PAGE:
Saturday, March 19, 2016

Under the Big Top # 12: “A Wholesome Set of Thunderfingers”

(Personal reflections inspired by Who songs)

Song: “Old Red Wine”
Album: Originally released on the compilation album Then and Now
Release Date: May, 2004

Funny how long stretches can go by without a certain type of occurrence happening in your life and then bang, within a short span of time it crops up on several occasions.  This was the case for me this week.  It was nothing earth shattering really, just the use of a simple word:  Wholesome.  The first time the word was used was in an old documentary that Nancy and I were watching on Sunday evening about the musical career of, not surprisingly…..The Carpenters.  At one point in the show the producer for their mid-70’s TV specials stated about their success “We all root for wholesome, don’t we?” 

Now, Nancy has always been a fan of wholesome, but my immediate reaction was “Do we?” Knowing already what I was going to write about this week, a chain reaction of thought on this notion had me quickly realizing that I now had a good lead off for this week’s entry; that being expressing my long-term negative reaction to this word, associating it in my mind to a personalized set of synonyms such as ‘bubble gum’, ‘contrived’ and ‘not real’.   I was then going to contrast ‘wholesome’ with the realness of rock and roll, exemplified in the principle subject of this week’s Big Top entry; Mr. John Entwistle.

As the week progressed though, I began to have second thoughts on my introductory premise (a top commandment of creative writing: Never act on your initial impulse).  My first-hit online search for a definition of wholesome was “suggestive of good health and wellbeing”.  This fit with that personal definition of mine, which was originally shaped by a handful of squeaky clean mass-appeal sensations from my youth.  But I had to admit to at least a qualitative openness to wholesomeness.  I mean yes, Donny Osmond and David Cassidy bothered the daylights out of me when I was a kid.  And I did see through the fabrication of a majority of family sitcoms in those formative years, to the degree that they contributed significantly to getting me out of the living room and into the night air with my buddies (sitcoms still drive me batty).  But I did like The Waltons. And I have enjoyed The Sound of Music on more than one occasion.  As for that rock and roll counterpoint, I realized as I thought it through that I never did find this image all that consistently alluring either.  Aerosmith and Van Halen have never done anything for me for example.  Neither has a plethora of heavy metal, country-rock, or other ‘classic hits’ bands, many of whom have made it a point to look and act the part of the anti-authority dreamer and schemer.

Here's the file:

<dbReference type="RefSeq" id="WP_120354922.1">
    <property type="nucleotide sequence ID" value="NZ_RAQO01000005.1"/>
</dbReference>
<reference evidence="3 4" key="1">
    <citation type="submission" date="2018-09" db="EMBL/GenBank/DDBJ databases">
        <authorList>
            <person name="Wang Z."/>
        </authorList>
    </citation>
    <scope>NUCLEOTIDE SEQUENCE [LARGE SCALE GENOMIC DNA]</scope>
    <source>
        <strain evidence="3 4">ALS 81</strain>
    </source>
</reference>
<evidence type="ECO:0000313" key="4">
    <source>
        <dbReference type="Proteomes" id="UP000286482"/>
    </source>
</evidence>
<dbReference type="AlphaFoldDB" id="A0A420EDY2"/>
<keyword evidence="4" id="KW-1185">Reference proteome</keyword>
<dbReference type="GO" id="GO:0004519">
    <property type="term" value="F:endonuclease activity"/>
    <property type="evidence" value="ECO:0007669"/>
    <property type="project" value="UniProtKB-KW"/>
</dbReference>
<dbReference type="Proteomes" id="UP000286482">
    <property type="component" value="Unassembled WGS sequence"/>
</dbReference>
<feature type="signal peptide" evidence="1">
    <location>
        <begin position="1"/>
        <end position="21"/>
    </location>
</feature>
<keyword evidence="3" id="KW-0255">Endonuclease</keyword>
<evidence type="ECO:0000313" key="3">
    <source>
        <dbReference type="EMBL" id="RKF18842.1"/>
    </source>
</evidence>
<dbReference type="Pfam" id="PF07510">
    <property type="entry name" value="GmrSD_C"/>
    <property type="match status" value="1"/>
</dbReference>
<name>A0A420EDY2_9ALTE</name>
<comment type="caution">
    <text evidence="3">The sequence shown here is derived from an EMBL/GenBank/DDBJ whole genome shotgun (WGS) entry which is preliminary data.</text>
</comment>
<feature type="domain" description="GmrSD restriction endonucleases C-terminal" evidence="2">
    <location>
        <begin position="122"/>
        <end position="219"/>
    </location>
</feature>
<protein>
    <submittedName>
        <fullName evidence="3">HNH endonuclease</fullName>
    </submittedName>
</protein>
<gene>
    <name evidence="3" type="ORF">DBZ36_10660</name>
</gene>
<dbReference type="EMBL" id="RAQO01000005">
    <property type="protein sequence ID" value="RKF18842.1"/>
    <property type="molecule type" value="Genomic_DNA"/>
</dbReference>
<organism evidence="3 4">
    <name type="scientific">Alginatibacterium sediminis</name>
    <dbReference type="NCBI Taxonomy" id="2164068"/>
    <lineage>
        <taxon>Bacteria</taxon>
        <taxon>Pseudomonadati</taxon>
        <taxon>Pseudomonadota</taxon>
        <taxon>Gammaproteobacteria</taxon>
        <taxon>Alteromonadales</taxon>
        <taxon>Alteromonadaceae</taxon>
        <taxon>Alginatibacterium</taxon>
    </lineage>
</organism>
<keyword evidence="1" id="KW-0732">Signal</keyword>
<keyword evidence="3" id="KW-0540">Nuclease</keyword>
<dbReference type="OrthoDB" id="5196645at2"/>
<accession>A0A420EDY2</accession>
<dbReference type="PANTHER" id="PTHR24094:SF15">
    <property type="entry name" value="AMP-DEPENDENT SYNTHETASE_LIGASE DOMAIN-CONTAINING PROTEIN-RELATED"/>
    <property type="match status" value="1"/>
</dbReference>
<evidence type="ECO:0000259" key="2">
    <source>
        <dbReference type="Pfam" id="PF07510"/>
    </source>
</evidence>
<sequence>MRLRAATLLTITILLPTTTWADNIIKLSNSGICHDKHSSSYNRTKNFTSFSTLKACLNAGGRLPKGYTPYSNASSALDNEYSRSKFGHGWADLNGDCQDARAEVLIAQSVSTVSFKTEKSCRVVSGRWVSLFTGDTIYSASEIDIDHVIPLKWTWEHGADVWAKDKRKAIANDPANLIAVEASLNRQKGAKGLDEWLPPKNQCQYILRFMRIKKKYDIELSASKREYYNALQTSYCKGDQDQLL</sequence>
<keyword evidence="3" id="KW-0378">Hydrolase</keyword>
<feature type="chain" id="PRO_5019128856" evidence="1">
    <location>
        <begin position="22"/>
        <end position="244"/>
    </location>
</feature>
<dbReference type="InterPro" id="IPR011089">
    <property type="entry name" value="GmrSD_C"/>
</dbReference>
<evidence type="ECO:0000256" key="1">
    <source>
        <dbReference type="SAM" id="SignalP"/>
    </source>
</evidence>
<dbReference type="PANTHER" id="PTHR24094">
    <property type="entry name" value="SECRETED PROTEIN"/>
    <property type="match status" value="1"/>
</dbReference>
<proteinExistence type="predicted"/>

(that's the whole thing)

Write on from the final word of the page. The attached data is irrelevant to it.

As my thinking was evolving I then heard that word ‘wholesome’ a second time.  On this occasion, it was used by my Dad over breakfast on Thursday.  Dad was describing the abbot, priests, and monks at Saint Benedict’s Abbey in Harvard Massachusetts, along with their tranquil Nashua River Valley setting, where we had just gone to a Lenten Mass earlier that morning.  Dad’s use of the term sent me scrambling for that definition when I got to work (to that point, I had yet to look it up).  And there it was; a secondary meaning of the word, and a perfect fit for Dad’s use that morning: “Conducive to or promoting moral wellbeing”.  Well, that did it:  Wholesome was a noble term after all, and despite my lifelong rock-centric recoil from the word, seems actually worthy of striving for.  It appeared I was back to the old drawing board.  Then again, I do believe all this mental processing did me some good, starting with this blog entry. 

Harkening back to The Carpenters for a moment; despite their PR-fed ‘wholesome’ image, there was clearly real longing and depth-of-soul there.  You could see these elements in Karen Carpenter’s eyes from the beginning of that documentary all the way through to the parts that reflect on her untimely anorexia-induced death. Her smiles were certainly there; always sincere, but never radiant.  As for her brother, Richard, he had his struggles with Quaalude addiction, which he openly discussed.  Was the wholesomeness an illusion all along?  Well, I will say this:  The documentary made The Carpenters much more real than my younger image of them, which was great, and connected them more with that secondary definition Dad had opened me too (and yes, I do admit there is talent there too).   

John Entwistle will never be confused with the commercial PR play on wholesomeness, but he was oh so real as well.  Before I get into the superlatives, let’s get the crap out of the way first.  This musician, who I have seen perform more than any other, died in his sleep of a heart attack at the age of 57 in a Las Vegas casino hotel room the night before the Who were to launch their 2002 tour. A stripper/groupie was in bed with him when he died (she found him unresponsive that next morning).  Cocaine was determined a factor.  I remember vividly when I heard the news.  It was a hard pill to swallow.